Nick Hand is a born and bred Bristolian, who trained as a typographer at Stafford Art College and Bristol Polytechnic and now works as a graphic designer and photographer. He has three children, Ellie, Jess and Laurence. He lives with his partner Harriet in Redland, Bristol in the South West corner of England.
In the Summer of 2009, Nick rode his bicycle around the coast of Wales, England and Scotland and then, in 2010, he set off around the coast of Ireland. On his travels, he called in on some of the artisans who live on the coast.
To share the experience with others, he recorded, edited and uploaded the resulting Soundslides of these extraordinary encounters as he went along, on a dedicated website Slowcoast
As a designer, I also enjoy user-research, so I was curious to ask Nick how he approached the tasks necessary to document, edit and post his Soundslides. Nick has a very easy going manner, which undoubtedly enables him to quickly establish a sense of trust and put the Artisans he wishes to interview at their ease. Arriving on a bicycle is a good conversation starter of course!
The soundtrack Nick makes to accompany his beautiful photographs, has been carefully edited down to four minutes from an average recording length of about 45 minutes. In the editing process, he aims to try and reveal the spirit and passion which each Artisan feels for their work. Consequently, the final Soundslides convey something of the emotional connection behind the Artisan and their love for their craft, which is perhaps why his ‘quiet’ documentaries resonate with the many people, who have been lucky enough to have seen and enjoyed this intimate window into the lives and hand-skills of the Artisans who build everything from canoes to flutes to unique Artisan cheese, which is sold in farmers markets. These Soundslides present a wide spectrum of the craft-based cottage industries, still very much alive and kicking in Britain and Ireland today.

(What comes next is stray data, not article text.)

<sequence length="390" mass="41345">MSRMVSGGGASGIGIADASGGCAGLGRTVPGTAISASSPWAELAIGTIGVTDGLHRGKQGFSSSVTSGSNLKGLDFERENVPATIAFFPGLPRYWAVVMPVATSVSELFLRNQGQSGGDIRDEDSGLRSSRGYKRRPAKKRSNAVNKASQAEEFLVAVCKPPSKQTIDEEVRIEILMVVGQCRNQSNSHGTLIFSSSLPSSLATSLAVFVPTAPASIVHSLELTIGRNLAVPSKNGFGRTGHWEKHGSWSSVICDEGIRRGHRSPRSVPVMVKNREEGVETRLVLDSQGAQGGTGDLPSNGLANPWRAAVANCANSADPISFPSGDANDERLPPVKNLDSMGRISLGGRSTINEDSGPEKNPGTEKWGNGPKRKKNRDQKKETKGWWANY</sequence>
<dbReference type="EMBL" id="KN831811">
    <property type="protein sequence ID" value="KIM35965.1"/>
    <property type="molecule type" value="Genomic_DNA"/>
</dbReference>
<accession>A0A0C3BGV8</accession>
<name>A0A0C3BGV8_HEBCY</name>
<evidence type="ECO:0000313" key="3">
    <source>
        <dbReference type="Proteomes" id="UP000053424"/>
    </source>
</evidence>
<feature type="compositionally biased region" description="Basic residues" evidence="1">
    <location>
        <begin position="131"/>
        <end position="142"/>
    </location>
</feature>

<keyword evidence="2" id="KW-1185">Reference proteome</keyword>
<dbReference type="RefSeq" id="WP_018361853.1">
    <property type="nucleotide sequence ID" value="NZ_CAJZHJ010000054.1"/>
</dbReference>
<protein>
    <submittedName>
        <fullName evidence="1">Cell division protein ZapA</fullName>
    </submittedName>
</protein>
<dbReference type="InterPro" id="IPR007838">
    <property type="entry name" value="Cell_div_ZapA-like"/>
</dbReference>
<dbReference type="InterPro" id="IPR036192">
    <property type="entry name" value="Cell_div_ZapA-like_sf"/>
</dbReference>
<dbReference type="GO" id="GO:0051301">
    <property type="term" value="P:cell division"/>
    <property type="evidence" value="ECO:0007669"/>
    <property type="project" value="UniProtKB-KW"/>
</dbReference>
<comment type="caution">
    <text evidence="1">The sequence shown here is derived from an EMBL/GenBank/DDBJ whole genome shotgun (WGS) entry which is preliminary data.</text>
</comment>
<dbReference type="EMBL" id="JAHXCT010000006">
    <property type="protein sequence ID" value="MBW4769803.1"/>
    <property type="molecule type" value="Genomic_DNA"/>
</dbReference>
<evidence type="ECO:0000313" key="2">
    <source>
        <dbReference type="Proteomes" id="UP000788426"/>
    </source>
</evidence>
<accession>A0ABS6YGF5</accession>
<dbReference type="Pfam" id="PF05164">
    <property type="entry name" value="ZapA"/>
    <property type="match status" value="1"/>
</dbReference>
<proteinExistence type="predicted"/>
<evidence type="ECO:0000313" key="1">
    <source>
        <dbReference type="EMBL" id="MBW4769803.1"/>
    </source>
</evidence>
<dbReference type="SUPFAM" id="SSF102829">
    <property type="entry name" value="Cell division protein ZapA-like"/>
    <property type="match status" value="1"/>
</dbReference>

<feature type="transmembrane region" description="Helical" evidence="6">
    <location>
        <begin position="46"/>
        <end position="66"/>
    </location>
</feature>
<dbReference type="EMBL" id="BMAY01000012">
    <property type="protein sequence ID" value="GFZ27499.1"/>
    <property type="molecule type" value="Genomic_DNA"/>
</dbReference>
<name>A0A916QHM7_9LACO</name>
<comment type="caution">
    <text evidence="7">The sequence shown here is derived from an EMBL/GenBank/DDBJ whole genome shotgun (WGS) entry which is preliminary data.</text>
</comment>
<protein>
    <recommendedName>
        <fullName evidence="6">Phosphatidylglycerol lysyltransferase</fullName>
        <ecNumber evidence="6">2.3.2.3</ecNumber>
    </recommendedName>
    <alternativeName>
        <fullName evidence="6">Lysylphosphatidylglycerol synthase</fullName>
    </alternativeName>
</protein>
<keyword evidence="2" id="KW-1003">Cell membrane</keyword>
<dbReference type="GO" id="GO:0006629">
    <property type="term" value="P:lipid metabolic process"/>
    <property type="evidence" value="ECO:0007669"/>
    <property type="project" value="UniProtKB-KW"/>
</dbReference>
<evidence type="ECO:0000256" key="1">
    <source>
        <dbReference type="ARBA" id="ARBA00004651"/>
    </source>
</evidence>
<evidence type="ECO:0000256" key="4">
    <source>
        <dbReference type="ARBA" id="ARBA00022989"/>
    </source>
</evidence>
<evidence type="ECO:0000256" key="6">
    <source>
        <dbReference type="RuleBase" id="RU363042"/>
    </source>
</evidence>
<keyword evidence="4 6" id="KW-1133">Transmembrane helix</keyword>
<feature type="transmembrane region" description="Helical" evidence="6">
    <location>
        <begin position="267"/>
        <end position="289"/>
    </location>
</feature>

So what characterises his research process and what can others learn from it?
Despite the fact that Nick has now made over one hundred documentaries in his own unique way, there is really no set formula for the interview process, in fact almost the opposite is better. Interviews usually begin much like any everyday conversation, except that the interviewee can often be the only person Nick has spoken with that day, as he arrives tired, after several long hours in the saddle, since he left his previous destination. “that person becomes your best friend…”
In this unique way, I think the Slideshare films that Nick makes, share something of the feel and values of the slow movement. They feel respectful in tone and are gentle on the eye and the ear, without any unnecessary visual gimmicks distracting the listener from the narrative. Indeed, interviews with the Artisan’s Nick meets, follow a natural, almost organic ‘no-process’ and are often processed the same day. After a little sleep, Nick is off to his next destination and will seek out another Artisan.
In terms of interview style, Nick follows his intuition for pace and timing in order to allow space to naturally draw out the subject. As a social documantary, every Slideshow feels unique and bespoke but after making over one hundred of them, three ground rules have emerged, which is useful to know.
- keep the recordings short: no longer than 45 minutes